Audience interactions with a brand strongly influence how they feel about that business. It can build or break brand trust and sets the tone for the relationship that audience will have with a brand moving forward. By using traditional public relations principles and adapting them for the online space, businesses can strengthen their digital marketing strategies. Digital PR helps fine tune the customers perception of a business, builds brand awareness, and reduces churn.
What is Public Relations?
According to the Public Relations Society of America, Public relations is a strategic communication process that builds mutually beneficial relationships between organizations and their publics. PR can look like many different things. An interaction between a clerk and customer at their place of business, a company thought leader chiming in on a industry topic through a local podcast or a social-media manager responding to a recent Facebook review are all great examples of real-world interactions where public relations should be at play.
Why Good PR Matters
A well executed public relations plan will help your clients:
- Gain trust: Sharing the story through third-party sources offers credibility to your client's brand.
- Build authority: Good PR positions your customer's brand as a trusted advisor in their industry.
- Grow traffic: Mentions on news, industry and social sites help to boost search authority and online ranking, driving more eyes back to the brand’s story.
Understanding Your Audience
By nailing down who it is you’re trying to reach, you can target your client's brand messaging at every level. This ensures that their customers, brand ambassadors and industry groups receive the same impression of the brand, product, or service regardless of where those interactions take place.
“First you need to clearly understand who you are talking to. From there, as you build that brand reputation, the foundation will continue to serve you,” says Vendasta Director of Corporate Marketing & Communications, Dani Mario.
“There are two key audience amplifiers you should be targeting. In the traditional PR stream you’re setting your sights on getting that message out to the news media. Secondly, and I’d argue even more importantly today, you’re looking to digitally target an audience online with social virality as the end goal,” Mario says.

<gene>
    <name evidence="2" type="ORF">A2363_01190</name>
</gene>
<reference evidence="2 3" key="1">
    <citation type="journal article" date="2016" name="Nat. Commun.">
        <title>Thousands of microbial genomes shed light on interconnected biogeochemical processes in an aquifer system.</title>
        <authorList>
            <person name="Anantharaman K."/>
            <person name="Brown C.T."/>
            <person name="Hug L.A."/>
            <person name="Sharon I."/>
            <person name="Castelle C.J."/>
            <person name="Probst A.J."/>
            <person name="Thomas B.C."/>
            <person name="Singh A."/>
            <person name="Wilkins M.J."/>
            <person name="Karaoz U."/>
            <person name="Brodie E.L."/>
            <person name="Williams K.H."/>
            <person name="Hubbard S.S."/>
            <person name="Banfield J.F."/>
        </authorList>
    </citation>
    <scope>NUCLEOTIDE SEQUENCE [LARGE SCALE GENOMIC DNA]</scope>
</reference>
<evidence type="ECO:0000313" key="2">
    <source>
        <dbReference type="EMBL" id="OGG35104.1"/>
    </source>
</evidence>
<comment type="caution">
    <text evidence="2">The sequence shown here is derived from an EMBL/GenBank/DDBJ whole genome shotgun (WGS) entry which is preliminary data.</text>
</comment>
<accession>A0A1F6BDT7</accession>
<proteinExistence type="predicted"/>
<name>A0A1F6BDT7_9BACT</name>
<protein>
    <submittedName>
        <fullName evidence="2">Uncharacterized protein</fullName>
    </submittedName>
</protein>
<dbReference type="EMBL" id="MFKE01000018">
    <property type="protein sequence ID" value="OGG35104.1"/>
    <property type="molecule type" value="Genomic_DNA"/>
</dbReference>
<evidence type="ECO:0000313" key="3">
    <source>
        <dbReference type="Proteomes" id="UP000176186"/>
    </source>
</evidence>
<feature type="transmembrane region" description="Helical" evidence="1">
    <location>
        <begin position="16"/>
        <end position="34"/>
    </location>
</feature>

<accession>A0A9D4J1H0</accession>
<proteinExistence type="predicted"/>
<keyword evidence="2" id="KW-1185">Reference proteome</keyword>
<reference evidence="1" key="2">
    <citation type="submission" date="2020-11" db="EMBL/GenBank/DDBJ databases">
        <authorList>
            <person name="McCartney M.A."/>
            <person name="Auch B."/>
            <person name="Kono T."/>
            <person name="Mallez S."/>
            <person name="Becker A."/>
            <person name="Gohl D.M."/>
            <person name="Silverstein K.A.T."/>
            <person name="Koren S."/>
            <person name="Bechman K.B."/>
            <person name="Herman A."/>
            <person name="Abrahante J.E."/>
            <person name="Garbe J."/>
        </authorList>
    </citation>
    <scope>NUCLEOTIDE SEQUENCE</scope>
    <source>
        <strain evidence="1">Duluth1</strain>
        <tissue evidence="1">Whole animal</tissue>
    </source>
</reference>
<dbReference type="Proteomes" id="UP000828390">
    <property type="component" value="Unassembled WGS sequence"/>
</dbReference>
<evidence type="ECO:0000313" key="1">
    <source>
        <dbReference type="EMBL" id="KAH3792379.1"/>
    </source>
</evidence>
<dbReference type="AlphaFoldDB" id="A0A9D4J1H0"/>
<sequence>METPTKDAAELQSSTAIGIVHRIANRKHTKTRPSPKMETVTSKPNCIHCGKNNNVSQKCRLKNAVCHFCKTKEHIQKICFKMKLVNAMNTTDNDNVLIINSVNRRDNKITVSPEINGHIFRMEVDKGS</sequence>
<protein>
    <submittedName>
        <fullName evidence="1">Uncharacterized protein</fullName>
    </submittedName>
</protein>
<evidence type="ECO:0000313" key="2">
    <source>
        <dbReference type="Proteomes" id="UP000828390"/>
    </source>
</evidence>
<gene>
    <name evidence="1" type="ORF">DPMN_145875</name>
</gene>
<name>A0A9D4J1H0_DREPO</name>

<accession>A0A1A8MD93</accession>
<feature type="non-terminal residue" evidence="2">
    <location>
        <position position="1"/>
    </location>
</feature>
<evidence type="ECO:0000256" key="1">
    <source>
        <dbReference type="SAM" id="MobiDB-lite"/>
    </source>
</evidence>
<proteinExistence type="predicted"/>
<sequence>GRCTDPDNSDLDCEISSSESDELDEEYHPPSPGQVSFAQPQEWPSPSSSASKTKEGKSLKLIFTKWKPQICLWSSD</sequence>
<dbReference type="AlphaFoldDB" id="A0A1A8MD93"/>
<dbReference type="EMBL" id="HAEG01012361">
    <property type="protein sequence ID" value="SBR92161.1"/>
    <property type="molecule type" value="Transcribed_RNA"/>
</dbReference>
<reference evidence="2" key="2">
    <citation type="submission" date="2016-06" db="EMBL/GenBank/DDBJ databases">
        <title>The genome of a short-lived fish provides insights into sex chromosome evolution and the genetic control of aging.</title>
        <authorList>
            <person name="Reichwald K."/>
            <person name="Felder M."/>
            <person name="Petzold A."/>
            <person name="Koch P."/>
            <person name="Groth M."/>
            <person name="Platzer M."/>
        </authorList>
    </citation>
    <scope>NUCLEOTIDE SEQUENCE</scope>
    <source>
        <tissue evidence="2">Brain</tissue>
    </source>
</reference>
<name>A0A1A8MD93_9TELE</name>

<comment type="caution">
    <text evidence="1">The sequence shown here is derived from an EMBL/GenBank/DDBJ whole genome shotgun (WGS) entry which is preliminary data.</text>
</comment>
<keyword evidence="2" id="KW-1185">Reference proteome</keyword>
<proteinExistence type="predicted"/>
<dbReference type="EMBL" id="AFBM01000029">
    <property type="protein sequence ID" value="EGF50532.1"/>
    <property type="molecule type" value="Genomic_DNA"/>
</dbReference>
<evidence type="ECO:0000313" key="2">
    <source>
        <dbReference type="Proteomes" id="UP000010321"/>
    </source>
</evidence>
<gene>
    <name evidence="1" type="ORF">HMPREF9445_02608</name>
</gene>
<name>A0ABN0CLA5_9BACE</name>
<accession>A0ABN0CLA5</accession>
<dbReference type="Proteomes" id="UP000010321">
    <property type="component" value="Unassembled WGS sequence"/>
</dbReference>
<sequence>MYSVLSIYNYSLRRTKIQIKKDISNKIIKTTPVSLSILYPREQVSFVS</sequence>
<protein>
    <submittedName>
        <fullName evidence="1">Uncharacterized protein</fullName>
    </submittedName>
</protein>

Telling a Great Story
Now that we’ve identified who it is we are trying to reach, we need to define the story we’re trying to share. Most times a story worth amplifying:
- Exists at a point in time - is your story tied to an event or does it align with an accepted public agenda?
- Matters to many people - your target audience needs to feel like they are receiving valuable or interesting information
- Has a hero - includes a character with whom the audience can identify or feel endeared towards
- Has heart - memorable stories are born from an emotional connection with the content
Identifying these elements as they relate to your client's brand will help inform tone, messaging, and communication strategy down the line.
Digital PR Tactics That Work
Tick off Key Motivators
Seasoned journalist and author of Aim for the Heart, Al Tompkins, outlines five key motivators in his work that can ensure your client's brand story connects with the largest audience. These motivators include:
When crafting your client's brand story try to link to as many of these components as possible. Does the brand or product help save the audience time and money? Does it use technology to keep people safe? Does the business model impact a person’s health or quality of life? These are all elements that touch close to home for an audience and you’ll guarantee buy-in by identifying how these motivators might intersect with your client's brand in the campaign development stages.
Nothing can tarnish a relationship with a customer faster than inaccurate online listing information. Imagine it’s Sunday, a customer searches for a clothing boutique on Google and a store in their area comes up. That customer then spends 10 minutes reading other customer reviews, 20 minutes getting ready to leave and 15 minutes driving to the boutique location. Once they arrive they find a sign on the shop entrance saying they are closed for renovations, even though the online listing stated the shop was open 12pm to 6pm. It’s not an experience you would want any customer to have with your client's brand. By the time that customer returns home they’ve wasted an entire hour out of their day off to visit a business that wasn’t even open. Keeping your client's listings up to date with tools like Vendasta’s Listing Builder, makes for a smart smart business practice and good PR.
Position Your Client as the Expert
According to a Nielsen study, 92 percent of consumers trust earned media. Hop on Twitter or LinkedIn and pitch your client as the local authority on hot topics. You can reach out to news reporters, freelancers writing for industry magazines, podcasters or bloggers in your area. Even if they don’t get back to you on that day - they may follow up in the future when the right headline comes along. Having this third-party syndication goes a long way towards building trust with your client's audience and grows the brand's search-engine authority.